Cloudveil gets a do-over by going private with new owners

Cloudveil, now with its third set of new owners in a span of only five years, looks to change perception from a company that may be snake-bitten to one that is charmed...and finally in the right hands, those of former company CEO Jim Reilly.
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“Your life is a do-over. You’ve got a clean slate,” said Billy Crystal in the movie, “City Slickers,” to his pal who thought he’d wasted the best years of his life. And, while Cloudveil has by no means wasted its years, there is reason to believe that perhaps the company, which has experienced more than its fair share of bumps and bruises in 13 years, is getting a do-over, too.

After quite a few months of being shopped around, Cloudveil returned to private ownership in an announced asset sale to Windsong Brands on Feb. 16. (Click here to read the news release on SNEWS®.) Jim Reilly, no stranger to the Cloudveil brand, was named CEO and is also one of the major investors. One of the other major investors is Reilly’s neighbor and friend, Bill Sweedler, CEO of Windsong Brands. 

“The great news about this acquisition,” Reilly (pictured right) told SNEWS in an exclusive interview on Jan. 18, “is that Cloudveil gets a fresh start from an operations standpoint, while at the same time inheriting a very healthy order book, great product and a great image. Anything that has happened historically with the company has been erased.

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“It is a once-in-a-lifetime kind of deal. We are buying only the assets we want, as there is no company to buy. Spyder is winding down Cloudveil Mountain Works, and we are starting up Cloudveil Mountain Peak. This is such a super clean deal, and as a result, our new company is basically a plug-and-play launch and I thank the Spyder team for that.”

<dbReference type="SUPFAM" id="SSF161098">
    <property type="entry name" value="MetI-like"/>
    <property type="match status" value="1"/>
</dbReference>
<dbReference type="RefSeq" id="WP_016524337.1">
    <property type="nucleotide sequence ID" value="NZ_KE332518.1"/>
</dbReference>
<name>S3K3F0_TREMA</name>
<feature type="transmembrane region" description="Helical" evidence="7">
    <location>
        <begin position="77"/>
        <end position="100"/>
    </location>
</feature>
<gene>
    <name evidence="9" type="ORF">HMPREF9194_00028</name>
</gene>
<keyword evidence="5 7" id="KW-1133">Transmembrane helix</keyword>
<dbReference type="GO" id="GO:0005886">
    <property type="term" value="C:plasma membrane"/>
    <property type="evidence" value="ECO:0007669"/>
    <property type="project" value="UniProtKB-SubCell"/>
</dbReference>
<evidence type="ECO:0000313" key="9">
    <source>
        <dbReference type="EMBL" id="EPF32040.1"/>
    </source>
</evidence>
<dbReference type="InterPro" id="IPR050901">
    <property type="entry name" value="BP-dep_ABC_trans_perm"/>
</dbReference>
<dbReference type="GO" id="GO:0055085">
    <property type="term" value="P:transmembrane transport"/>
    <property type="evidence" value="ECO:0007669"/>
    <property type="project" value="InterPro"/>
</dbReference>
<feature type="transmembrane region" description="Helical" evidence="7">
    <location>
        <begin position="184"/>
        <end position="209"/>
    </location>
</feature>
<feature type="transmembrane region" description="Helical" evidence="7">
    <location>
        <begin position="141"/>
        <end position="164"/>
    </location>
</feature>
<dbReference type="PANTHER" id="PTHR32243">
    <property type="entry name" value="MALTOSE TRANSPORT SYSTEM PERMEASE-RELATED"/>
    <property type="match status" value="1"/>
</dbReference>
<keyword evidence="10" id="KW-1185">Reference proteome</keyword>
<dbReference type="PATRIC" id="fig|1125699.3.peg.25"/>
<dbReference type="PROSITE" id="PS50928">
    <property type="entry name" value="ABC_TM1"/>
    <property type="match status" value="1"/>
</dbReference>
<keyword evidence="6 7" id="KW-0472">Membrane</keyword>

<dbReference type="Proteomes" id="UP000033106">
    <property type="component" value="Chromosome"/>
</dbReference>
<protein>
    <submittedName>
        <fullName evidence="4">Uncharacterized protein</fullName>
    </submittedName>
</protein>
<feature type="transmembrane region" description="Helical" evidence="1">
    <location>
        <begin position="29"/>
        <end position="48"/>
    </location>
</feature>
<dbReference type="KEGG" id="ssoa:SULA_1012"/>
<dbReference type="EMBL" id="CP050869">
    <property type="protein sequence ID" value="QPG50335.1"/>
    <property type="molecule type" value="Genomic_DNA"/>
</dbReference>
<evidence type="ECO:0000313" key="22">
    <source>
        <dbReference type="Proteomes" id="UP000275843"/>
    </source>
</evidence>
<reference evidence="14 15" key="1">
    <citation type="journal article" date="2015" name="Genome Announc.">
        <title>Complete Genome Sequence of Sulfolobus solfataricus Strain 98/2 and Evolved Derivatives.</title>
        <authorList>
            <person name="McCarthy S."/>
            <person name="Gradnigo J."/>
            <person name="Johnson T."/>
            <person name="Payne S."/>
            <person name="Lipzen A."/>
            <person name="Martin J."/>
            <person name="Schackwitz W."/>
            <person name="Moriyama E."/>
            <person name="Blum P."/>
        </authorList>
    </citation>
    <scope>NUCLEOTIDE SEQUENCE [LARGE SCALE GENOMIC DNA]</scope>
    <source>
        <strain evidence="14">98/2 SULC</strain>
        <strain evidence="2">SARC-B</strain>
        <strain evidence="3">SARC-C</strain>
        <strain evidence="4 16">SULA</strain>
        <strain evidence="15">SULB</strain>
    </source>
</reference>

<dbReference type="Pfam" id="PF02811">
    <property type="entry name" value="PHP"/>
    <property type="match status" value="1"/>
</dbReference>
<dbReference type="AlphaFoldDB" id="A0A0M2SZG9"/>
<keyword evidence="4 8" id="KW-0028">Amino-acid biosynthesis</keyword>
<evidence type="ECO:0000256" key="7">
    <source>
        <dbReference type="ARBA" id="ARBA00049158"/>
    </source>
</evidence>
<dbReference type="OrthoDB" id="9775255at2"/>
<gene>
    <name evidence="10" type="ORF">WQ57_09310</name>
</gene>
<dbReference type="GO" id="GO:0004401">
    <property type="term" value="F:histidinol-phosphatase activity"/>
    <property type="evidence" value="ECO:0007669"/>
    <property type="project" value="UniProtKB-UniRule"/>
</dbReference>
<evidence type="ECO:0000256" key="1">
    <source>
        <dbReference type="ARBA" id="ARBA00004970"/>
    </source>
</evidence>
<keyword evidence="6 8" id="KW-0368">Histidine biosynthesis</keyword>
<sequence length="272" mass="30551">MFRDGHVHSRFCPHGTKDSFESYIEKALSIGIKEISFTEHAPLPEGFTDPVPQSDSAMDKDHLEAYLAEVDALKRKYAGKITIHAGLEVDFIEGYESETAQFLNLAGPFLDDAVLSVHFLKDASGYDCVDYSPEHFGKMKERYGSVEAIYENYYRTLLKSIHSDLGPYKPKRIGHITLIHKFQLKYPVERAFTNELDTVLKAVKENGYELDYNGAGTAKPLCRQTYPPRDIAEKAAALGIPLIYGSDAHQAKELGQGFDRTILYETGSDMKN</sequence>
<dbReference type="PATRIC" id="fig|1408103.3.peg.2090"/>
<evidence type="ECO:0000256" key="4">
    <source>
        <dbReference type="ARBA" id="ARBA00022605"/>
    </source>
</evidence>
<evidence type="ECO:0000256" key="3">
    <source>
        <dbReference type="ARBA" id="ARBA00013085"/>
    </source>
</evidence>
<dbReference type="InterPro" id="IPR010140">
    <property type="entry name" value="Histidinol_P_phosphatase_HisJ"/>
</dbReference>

With Reilly now CEO, SNEWS confirmed that Steve Sullivan was indeed no longer part of the company he co-founded with Brian Cousins in 1997. Sullivan resigned on Jan. 25.

“My resignation from Cloudveil was a planned move, allowing me to assist in working on high-level transitional issues and due diligence,” explained Sullivan, currently enjoying an international surfing break. “Although the last 13 years have been extremely rewarding, it was simply time for me to take a step back and re-evaluate both personal and professional objectives. I am very proud of what Cloudveil has become, and look forward to watching the brand continue to evolve and achieve its full potential in the years to come. I sincerely thank all of those who put energy and effort into making Cloudveil the brand it is today.”

For Reilly, he returns to running a brand he helped acquire in January 2005 when he was the vice president of Sports Brands International. (Click here to read the Jan. 13, 2005, SNEWS story, “Cloudveil acquired by Sport Brands International, owners of Fila.”) Unfortunately, Cloudveil quickly became entangled in Fila’s financial mess, and despite best efforts, began to suffer as promised resources were not delivered. Fortunately, Reilly had connections with Apex Partners, a UK private equity firm, which had recently acquired Spyder. As a result, Cloudveil was acquired yet again -- this time with greater promise of success, it seemed -- by Spyder in February 2008. (Click here to read the Feb. 6, 2008, SNEWS story, “Spyder pulls Cloudveil out of the Fila-related quagmire.”)